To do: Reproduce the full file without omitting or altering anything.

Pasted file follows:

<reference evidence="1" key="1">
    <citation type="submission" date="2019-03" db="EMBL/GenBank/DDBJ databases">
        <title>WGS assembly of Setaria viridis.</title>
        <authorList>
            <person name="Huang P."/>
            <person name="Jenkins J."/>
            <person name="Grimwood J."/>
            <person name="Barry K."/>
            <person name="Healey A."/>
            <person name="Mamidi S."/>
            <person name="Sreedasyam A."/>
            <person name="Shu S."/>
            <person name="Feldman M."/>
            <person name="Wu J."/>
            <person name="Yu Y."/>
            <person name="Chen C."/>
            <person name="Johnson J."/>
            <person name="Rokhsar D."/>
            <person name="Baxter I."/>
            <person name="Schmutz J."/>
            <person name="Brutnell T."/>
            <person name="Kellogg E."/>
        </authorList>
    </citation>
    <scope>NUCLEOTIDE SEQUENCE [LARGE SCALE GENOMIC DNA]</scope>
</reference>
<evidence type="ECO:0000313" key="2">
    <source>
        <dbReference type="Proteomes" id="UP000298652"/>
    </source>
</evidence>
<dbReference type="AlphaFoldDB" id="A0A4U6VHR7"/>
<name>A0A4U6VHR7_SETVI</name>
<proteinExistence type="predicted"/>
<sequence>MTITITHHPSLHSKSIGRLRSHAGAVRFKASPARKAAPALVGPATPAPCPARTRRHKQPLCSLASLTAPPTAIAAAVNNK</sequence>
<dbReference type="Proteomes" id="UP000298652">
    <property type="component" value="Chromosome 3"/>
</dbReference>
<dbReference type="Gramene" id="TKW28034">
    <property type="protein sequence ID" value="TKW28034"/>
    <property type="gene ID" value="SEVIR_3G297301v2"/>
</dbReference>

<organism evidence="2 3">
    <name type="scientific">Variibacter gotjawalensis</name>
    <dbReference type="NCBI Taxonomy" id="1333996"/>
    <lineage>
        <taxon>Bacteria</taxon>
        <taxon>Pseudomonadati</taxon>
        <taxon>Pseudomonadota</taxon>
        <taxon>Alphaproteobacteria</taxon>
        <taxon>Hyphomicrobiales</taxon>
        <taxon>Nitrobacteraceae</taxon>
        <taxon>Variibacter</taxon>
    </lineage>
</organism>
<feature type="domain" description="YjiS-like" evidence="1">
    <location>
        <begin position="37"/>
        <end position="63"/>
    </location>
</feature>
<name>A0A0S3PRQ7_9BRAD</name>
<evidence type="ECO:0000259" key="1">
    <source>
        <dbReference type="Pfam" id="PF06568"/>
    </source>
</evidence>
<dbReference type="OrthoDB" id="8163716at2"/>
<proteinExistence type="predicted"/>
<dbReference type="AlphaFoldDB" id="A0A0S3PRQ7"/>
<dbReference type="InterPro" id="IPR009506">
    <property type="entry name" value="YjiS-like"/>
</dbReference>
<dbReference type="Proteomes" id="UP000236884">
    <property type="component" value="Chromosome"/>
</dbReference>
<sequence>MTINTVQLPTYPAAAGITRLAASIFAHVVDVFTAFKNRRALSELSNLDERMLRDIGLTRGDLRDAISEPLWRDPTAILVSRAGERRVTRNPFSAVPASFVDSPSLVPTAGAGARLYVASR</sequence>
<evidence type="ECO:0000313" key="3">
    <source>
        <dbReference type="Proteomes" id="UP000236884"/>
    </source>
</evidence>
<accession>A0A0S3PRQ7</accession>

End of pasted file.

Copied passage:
<reference evidence="1" key="1">
    <citation type="submission" date="2019-03" db="EMBL/GenBank/DDBJ databases">
        <title>WGS assembly of Setaria viridis.</title>
        <authorList>
            <person name="Huang P."/>
            <person name="Jenkins J."/>
            <person name="Grimwood J."/>
            <person name="Barry K."/>
            <person name="Healey A."/>
            <person name="Mamidi S."/>
            <person name="Sreedasyam A."/>
            <person name="Shu S."/>
            <person name="Feldman M."/>
            <person name="Wu J."/>
            <person name="Yu Y."/>
            <person name="Chen C."/>
            <person name="Johnson J."/>
            <person name="Rokhsar D."/>
            <person name="Baxter I."/>
            <person name="Schmutz J."/>
            <person name="Brutnell T."/>
            <person name="Kellogg E."/>
        </authorList>
    </citation>
    <scope>NUCLEOTIDE SEQUENCE [LARGE SCALE GENOMIC DNA]</scope>
</reference>
<evidence type="ECO:0000313" key="2">
    <source>
        <dbReference type="Proteomes" id="UP000298652"/>
    </source>
</evidence>
<dbReference type="AlphaFoldDB" id="A0A4U6VHR7"/>
<name>A0A4U6VHR7_SETVI</name>
<proteinExistence type="predicted"/>
<sequence>MTITITHHPSLHSKSIGRLRSHAGAVRFKASPARKAAPALVGPATPAPCPARTRRHKQPLCSLASLTAPPTAIAAAVNNK</sequence>
<dbReference type="Proteomes" id="UP000298652">
    <property type="component" value="Chromosome 3"/>
</dbReference>
<dbReference type="Gramene" id="TKW28034">
    <property type="protein sequence ID" value="TKW28034"/>
    <property type="gene ID" value="SEVIR_3G297301v2"/>
</dbReference>

<organism evidence="2 3">
    <name type="scientific">Variibacter gotjawalensis</name>
    <dbReference type="NCBI Taxonomy" id="1333996"/>
    <lineage>
        <taxon>Bacteria</taxon>
        <taxon>Pseudomonadati</taxon>
        <taxon>Pseudomonadota</taxon>
        <taxon>Alphaproteobacteria</taxon>
        <taxon>Hyphomicrobiales</taxon>
        <taxon>Nitrobacteraceae</taxon>
        <taxon>Variibacter</taxon>
    </lineage>
</organism>
<feature type="domain" description="YjiS-like" evidence="1">
    <location>
        <begin position="37"/>
        <end position="63"/>
    </location>
</feature>
<name>A0A0S3PRQ7_9BRAD</name>
<evidence type="ECO:0000259" key="1">
    <source>
        <dbReference type="Pfam" id="PF06568"/>
    </source>
</evidence>
<dbReference type="OrthoDB" id="8163716at2"/>
<proteinExistence type="predicted"/>
<dbReference type="AlphaFoldDB" id="A0A0S3PRQ7"/>
<dbReference type="InterPro" id="IPR009506">
    <property type="entry name" value="YjiS-like"/>
</dbReference>
<dbReference type="Proteomes" id="UP000236884">
    <property type="component" value="Chromosome"/>
</dbReference>
<sequence>MTINTVQLPTYPAAAGITRLAASIFAHVVDVFTAFKNRRALSELSNLDERMLRDIGLTRGDLRDAISEPLWRDPTAILVSRAGERRVTRNPFSAVPASFVDSPSLVPTAGAGARLYVASR</sequence>
<evidence type="ECO:0000313" key="3">
    <source>
        <dbReference type="Proteomes" id="UP000236884"/>
    </source>
</evidence>
<accession>A0A0S3PRQ7</accession>